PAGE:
: a peasant or farm laborer who occupies a cottage and sometimes a small holding of land usually in return for services
Examples of cottar in a Sentence
Recent Examples on the WebIn 1846 and 1847, potatoes, the subsistence crop of the cottar subtenants who composed nearly half the population on some Hebridean estates, failed almost entirely.
Hugh Raffles, The New York Review of Books, 9 Oct. 2020
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Middle English coter, cotyer "peasant residing on a smallholding and owing labor service or payment to a lord," borrowed from Anglo-French cotere, cotier, borrowed from or formed parallel to Medieval Latin cotārius, from Old English (or early Middle English) cot "dwelling of a rural laborer" + Anglo-French -ere, -ier-er entry 2 or Latin -ārius-ary entry 1 — more at cot entry 1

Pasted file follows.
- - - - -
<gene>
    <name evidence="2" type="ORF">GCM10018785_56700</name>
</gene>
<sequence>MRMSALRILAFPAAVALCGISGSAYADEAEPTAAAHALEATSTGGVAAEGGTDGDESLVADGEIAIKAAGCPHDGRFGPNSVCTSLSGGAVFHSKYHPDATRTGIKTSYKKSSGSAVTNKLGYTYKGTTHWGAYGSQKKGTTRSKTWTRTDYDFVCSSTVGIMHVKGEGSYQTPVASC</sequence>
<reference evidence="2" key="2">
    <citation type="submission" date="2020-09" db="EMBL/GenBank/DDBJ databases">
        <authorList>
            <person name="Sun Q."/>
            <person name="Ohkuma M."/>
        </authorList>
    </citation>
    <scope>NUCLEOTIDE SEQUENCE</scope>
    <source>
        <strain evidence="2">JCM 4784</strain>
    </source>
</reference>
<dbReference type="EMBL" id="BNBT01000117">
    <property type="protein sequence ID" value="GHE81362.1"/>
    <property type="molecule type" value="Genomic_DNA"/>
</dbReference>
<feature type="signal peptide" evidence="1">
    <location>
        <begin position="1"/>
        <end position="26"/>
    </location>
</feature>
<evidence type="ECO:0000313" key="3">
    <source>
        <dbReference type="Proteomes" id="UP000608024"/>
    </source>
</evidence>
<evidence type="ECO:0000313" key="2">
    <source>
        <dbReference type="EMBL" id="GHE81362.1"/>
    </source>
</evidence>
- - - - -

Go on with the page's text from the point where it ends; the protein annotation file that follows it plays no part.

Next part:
The status of such a peasant—whether free or bound to the land—is not entirely clear. The cotsetla of Anglo-Saxon law was apparently free (see entry in Dictionary of Old English), but his successor in the Domesday Book, the cotārius, was apparently not (see www.nationalarchives.gov.uk/domesday/world-of-domesday/order.htm). That the incidence of cotārius/cot(i)er in northern France has been dependent on influence from Germanic speech is demonstrated by Kurt Baldinger in "L'importance de la langue des documents pour l'historie du vocabulaire galloroman (le champ onomasiologique du roturier)," Revue de linguistique romane, tome 26 (1962), pp. 324-25. For the period that England and Normandy were under linked administration, and some time thereafter, cotārius/cot(i)er was in common use in both areas, though the term becomes obsolescent in Normandy by the fourteenth century. Under influence of the Low Countries it reemerges between the Somme valley and the Romance-Germanic linguistic boundary in Flanders in the fourteenth century, continuing through the sixteenth. As a description of a person holding land in a specific way cottar, also cotter ("tenant occupying a cottage with or without attached land") continued in use in Scotland into the nineteenth century, with an Irish variant cottier.